“what I find to be good or bad in a company will reflect my personal values and morality scales, and the choices I make will be different from your choices, and any notion that there will be consensus on these measures is a pipe dream.”
Stuttaford then concludes that these are:
“Wise words, but they are unlikely to weigh heavily with the SEC, which seems set on introducing as much standardization as it can in this area, as this can be the pathway for an activist SEC — and that, unfortunately, is what we have now — to, whether directly or indirectly, transform corporations into engines of societal change.”
Stuttaford’s analysis of Damodaran’s work is long and detailed and covers many of the professor’s additional concerns with ESG, including his belief that the entire project is so hot and so “irresistible” right now, in large part because of the money that it is making for its practitioners:
“Why is ESG being sold so aggressively? Because accountants, measurement services, fund managers & consultants are on the ESG gravy train, with stockholders & taxpayers paying. Corporate CEOs are buying into ESG, because it makes them accountable to no one.”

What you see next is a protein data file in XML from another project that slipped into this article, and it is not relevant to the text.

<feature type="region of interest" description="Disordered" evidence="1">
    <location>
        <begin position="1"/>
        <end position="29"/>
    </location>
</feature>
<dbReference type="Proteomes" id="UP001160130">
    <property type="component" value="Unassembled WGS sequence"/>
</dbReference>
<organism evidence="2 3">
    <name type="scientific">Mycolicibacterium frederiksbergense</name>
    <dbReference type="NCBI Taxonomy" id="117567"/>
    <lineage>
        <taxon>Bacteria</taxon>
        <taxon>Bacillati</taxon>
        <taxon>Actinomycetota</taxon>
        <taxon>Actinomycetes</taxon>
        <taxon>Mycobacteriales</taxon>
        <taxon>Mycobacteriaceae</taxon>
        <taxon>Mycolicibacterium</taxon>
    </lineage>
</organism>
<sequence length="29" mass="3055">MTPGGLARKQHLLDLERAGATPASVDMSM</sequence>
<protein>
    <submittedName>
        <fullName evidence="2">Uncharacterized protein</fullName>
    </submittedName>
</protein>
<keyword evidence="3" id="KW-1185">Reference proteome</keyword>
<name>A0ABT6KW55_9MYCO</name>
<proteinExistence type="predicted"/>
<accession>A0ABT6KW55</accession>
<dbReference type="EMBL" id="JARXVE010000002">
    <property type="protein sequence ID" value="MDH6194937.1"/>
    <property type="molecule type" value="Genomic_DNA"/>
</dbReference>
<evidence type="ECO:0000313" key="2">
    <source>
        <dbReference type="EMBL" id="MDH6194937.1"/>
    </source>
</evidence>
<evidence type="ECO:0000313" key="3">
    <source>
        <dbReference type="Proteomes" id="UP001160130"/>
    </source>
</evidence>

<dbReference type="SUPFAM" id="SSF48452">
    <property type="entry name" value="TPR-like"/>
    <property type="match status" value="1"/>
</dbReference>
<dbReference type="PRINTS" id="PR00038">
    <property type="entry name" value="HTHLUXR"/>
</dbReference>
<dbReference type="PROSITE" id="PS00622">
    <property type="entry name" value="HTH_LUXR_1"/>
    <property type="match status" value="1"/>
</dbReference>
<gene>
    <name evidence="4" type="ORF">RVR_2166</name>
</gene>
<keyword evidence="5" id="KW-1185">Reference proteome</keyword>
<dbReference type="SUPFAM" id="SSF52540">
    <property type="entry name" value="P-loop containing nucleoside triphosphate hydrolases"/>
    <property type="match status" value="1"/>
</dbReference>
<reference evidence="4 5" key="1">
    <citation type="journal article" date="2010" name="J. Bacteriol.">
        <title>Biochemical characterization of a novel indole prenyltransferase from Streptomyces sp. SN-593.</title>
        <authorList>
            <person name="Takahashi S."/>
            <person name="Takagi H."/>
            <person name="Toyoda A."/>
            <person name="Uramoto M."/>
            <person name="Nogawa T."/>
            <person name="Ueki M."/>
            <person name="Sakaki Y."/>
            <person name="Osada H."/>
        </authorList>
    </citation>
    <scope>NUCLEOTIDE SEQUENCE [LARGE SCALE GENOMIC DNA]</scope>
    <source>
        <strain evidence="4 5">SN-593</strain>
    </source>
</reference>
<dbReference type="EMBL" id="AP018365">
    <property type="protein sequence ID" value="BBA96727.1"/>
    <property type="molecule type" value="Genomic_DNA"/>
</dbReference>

On Wall Street and in the private sector
On September 15, Bloomberg ran a piece demonstrating, in a real-world example, how the confusion over ESG ratings can affect investment decisions and, unwittingly, promote companies that have environmental, social, and governance skeletons in their proverbial closets. In a piece about Golden Agri Resources Ltd., the newswire reported the following:
“In the impoverished West African country of Liberia, a unit of the world’s second-largest palm oil company has admitted to destroying forests and violating the rights of indigenous people. Yet its parent is among the industry’s leaders in investor ratings for environmental and social policies.